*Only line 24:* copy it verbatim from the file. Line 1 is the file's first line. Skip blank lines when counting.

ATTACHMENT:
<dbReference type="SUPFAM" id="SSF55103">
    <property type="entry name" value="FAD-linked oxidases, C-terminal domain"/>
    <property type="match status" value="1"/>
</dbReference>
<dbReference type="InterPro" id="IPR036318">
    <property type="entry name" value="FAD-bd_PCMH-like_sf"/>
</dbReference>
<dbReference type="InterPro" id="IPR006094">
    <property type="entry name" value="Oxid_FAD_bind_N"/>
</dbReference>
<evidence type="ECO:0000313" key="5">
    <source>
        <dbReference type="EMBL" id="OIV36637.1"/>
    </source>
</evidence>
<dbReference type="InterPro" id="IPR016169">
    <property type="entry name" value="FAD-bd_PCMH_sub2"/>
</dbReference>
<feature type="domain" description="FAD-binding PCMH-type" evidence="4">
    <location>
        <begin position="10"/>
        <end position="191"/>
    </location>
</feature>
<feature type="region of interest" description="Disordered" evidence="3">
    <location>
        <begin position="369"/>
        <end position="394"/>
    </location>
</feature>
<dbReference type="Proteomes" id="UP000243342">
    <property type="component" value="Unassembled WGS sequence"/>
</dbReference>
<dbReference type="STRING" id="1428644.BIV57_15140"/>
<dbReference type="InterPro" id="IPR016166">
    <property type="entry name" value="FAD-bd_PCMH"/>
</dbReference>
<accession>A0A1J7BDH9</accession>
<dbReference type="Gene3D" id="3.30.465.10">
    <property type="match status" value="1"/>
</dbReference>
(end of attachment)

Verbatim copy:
</feature>